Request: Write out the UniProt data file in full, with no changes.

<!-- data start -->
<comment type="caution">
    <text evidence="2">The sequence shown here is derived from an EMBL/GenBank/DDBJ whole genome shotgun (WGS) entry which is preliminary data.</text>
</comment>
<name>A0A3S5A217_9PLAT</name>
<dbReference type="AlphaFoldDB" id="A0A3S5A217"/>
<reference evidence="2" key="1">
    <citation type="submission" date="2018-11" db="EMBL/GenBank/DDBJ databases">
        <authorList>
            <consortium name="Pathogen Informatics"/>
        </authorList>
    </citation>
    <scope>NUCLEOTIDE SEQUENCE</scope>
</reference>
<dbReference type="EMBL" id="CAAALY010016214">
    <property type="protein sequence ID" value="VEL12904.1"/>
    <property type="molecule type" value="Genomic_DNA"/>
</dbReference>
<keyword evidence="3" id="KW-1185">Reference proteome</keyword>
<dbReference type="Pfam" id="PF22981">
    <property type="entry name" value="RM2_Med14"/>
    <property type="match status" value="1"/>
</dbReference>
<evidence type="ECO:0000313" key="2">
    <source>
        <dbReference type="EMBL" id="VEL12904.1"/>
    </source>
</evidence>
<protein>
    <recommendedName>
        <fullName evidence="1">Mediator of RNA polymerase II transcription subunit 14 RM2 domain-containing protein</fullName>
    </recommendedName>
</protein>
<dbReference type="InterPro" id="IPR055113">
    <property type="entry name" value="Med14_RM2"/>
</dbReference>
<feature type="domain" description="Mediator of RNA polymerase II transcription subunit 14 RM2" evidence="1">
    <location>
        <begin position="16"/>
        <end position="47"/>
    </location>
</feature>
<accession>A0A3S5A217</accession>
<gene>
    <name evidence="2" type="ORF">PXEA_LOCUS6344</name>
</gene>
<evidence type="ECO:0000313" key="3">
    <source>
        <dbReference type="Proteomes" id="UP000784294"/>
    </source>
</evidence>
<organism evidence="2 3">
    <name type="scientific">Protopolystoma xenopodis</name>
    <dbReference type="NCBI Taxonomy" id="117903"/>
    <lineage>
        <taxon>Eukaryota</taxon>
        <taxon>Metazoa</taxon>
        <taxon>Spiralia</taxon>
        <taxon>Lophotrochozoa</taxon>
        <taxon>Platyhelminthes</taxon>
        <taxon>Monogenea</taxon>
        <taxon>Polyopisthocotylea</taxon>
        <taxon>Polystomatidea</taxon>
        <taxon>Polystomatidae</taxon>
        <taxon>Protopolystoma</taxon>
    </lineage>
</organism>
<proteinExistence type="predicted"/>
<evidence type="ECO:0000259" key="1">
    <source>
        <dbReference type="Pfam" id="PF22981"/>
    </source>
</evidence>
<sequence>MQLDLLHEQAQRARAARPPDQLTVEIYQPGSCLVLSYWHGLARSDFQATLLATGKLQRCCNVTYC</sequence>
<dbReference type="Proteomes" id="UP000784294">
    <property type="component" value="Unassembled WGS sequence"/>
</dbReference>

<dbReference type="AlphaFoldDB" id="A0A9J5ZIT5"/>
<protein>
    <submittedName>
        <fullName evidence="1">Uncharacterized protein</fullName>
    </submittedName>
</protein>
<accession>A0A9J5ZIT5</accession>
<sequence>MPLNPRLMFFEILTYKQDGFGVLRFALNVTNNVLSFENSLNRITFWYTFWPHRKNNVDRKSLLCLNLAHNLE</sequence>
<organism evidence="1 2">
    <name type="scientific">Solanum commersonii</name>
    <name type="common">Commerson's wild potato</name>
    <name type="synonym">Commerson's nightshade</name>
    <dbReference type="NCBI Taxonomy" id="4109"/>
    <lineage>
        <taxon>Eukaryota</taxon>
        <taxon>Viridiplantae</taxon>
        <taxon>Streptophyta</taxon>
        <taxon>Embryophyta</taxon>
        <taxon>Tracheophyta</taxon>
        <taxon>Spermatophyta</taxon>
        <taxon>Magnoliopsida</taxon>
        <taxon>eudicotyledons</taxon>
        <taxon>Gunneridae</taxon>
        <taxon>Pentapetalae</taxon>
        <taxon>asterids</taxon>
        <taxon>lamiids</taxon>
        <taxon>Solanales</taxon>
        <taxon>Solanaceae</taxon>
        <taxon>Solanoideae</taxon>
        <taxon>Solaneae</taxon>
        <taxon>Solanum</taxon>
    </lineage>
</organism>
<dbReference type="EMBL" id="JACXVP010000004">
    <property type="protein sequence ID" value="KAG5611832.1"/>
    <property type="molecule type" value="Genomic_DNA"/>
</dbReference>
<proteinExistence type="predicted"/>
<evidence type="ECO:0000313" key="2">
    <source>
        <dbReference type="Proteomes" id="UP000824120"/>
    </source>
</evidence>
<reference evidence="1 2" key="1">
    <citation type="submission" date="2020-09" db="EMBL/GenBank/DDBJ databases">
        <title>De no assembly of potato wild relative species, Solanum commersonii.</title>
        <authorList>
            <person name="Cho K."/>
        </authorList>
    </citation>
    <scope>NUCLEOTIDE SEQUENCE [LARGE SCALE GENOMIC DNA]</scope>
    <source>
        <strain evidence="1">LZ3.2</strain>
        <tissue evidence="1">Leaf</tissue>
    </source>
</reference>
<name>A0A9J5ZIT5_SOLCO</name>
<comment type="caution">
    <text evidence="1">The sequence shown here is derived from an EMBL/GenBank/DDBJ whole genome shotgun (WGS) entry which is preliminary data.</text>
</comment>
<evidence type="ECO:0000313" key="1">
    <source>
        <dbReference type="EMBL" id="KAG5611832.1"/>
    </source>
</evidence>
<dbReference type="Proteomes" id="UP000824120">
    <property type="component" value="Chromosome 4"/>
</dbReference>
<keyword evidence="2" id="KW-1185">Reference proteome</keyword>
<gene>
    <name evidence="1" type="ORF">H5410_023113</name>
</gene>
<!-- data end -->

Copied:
<comment type="caution">
    <text evidence="2">The sequence shown here is derived from an EMBL/GenBank/DDBJ whole genome shotgun (WGS) entry which is preliminary data.</text>
</comment>
<name>A0A3S5A217_9PLAT</name>
<dbReference type="AlphaFoldDB" id="A0A3S5A217"/>
<reference evidence="2" key="1">
    <citation type="submission" date="2018-11" db="EMBL/GenBank/DDBJ databases">
        <authorList>
            <consortium name="Pathogen Informatics"/>
        </authorList>
    </citation>
    <scope>NUCLEOTIDE SEQUENCE</scope>
</reference>
<dbReference type="EMBL" id="CAAALY010016214">
    <property type="protein sequence ID" value="VEL12904.1"/>
    <property type="molecule type" value="Genomic_DNA"/>
</dbReference>
<keyword evidence="3" id="KW-1185">Reference proteome</keyword>
<dbReference type="Pfam" id="PF22981">
    <property type="entry name" value="RM2_Med14"/>
    <property type="match status" value="1"/>
</dbReference>
<evidence type="ECO:0000313" key="2">
    <source>
        <dbReference type="EMBL" id="VEL12904.1"/>
    </source>
</evidence>
<protein>
    <recommendedName>
        <fullName evidence="1">Mediator of RNA polymerase II transcription subunit 14 RM2 domain-containing protein</fullName>
    </recommendedName>
</protein>
<dbReference type="InterPro" id="IPR055113">
    <property type="entry name" value="Med14_RM2"/>
</dbReference>
<feature type="domain" description="Mediator of RNA polymerase II transcription subunit 14 RM2" evidence="1">
    <location>
        <begin position="16"/>
        <end position="47"/>
    </location>
</feature>
<accession>A0A3S5A217</accession>
<gene>
    <name evidence="2" type="ORF">PXEA_LOCUS6344</name>
</gene>
<evidence type="ECO:0000313" key="3">
    <source>
        <dbReference type="Proteomes" id="UP000784294"/>
    </source>
</evidence>
<organism evidence="2 3">
    <name type="scientific">Protopolystoma xenopodis</name>
    <dbReference type="NCBI Taxonomy" id="117903"/>
    <lineage>
        <taxon>Eukaryota</taxon>
        <taxon>Metazoa</taxon>
        <taxon>Spiralia</taxon>
        <taxon>Lophotrochozoa</taxon>
        <taxon>Platyhelminthes</taxon>
        <taxon>Monogenea</taxon>
        <taxon>Polyopisthocotylea</taxon>
        <taxon>Polystomatidea</taxon>
        <taxon>Polystomatidae</taxon>
        <taxon>Protopolystoma</taxon>
    </lineage>
</organism>
<proteinExistence type="predicted"/>
<evidence type="ECO:0000259" key="1">
    <source>
        <dbReference type="Pfam" id="PF22981"/>
    </source>
</evidence>
<sequence>MQLDLLHEQAQRARAARPPDQLTVEIYQPGSCLVLSYWHGLARSDFQATLLATGKLQRCCNVTYC</sequence>
<dbReference type="Proteomes" id="UP000784294">
    <property type="component" value="Unassembled WGS sequence"/>
</dbReference>

<dbReference type="AlphaFoldDB" id="A0A9J5ZIT5"/>
<protein>
    <submittedName>
        <fullName evidence="1">Uncharacterized protein</fullName>
    </submittedName>
</protein>
<accession>A0A9J5ZIT5</accession>
<sequence>MPLNPRLMFFEILTYKQDGFGVLRFALNVTNNVLSFENSLNRITFWYTFWPHRKNNVDRKSLLCLNLAHNLE</sequence>
<organism evidence="1 2">
    <name type="scientific">Solanum commersonii</name>
    <name type="common">Commerson's wild potato</name>
    <name type="synonym">Commerson's nightshade</name>
    <dbReference type="NCBI Taxonomy" id="4109"/>
    <lineage>
        <taxon>Eukaryota</taxon>
        <taxon>Viridiplantae</taxon>
        <taxon>Streptophyta</taxon>
        <taxon>Embryophyta</taxon>
        <taxon>Tracheophyta</taxon>
        <taxon>Spermatophyta</taxon>
        <taxon>Magnoliopsida</taxon>
        <taxon>eudicotyledons</taxon>
        <taxon>Gunneridae</taxon>
        <taxon>Pentapetalae</taxon>
        <taxon>asterids</taxon>
        <taxon>lamiids</taxon>
        <taxon>Solanales</taxon>
        <taxon>Solanaceae</taxon>
        <taxon>Solanoideae</taxon>
        <taxon>Solaneae</taxon>
        <taxon>Solanum</taxon>
    </lineage>
</organism>
<dbReference type="EMBL" id="JACXVP010000004">
    <property type="protein sequence ID" value="KAG5611832.1"/>
    <property type="molecule type" value="Genomic_DNA"/>
</dbReference>
<proteinExistence type="predicted"/>
<evidence type="ECO:0000313" key="2">
    <source>
        <dbReference type="Proteomes" id="UP000824120"/>
    </source>
</evidence>
<reference evidence="1 2" key="1">
    <citation type="submission" date="2020-09" db="EMBL/GenBank/DDBJ databases">
        <title>De no assembly of potato wild relative species, Solanum commersonii.</title>
        <authorList>
            <person name="Cho K."/>
        </authorList>
    </citation>
    <scope>NUCLEOTIDE SEQUENCE [LARGE SCALE GENOMIC DNA]</scope>
    <source>
        <strain evidence="1">LZ3.2</strain>
        <tissue evidence="1">Leaf</tissue>
    </source>
</reference>
<name>A0A9J5ZIT5_SOLCO</name>
<comment type="caution">
    <text evidence="1">The sequence shown here is derived from an EMBL/GenBank/DDBJ whole genome shotgun (WGS) entry which is preliminary data.</text>
</comment>
<evidence type="ECO:0000313" key="1">
    <source>
        <dbReference type="EMBL" id="KAG5611832.1"/>
    </source>
</evidence>
<dbReference type="Proteomes" id="UP000824120">
    <property type="component" value="Chromosome 4"/>
</dbReference>
<keyword evidence="2" id="KW-1185">Reference proteome</keyword>
<gene>
    <name evidence="1" type="ORF">H5410_023113</name>
</gene>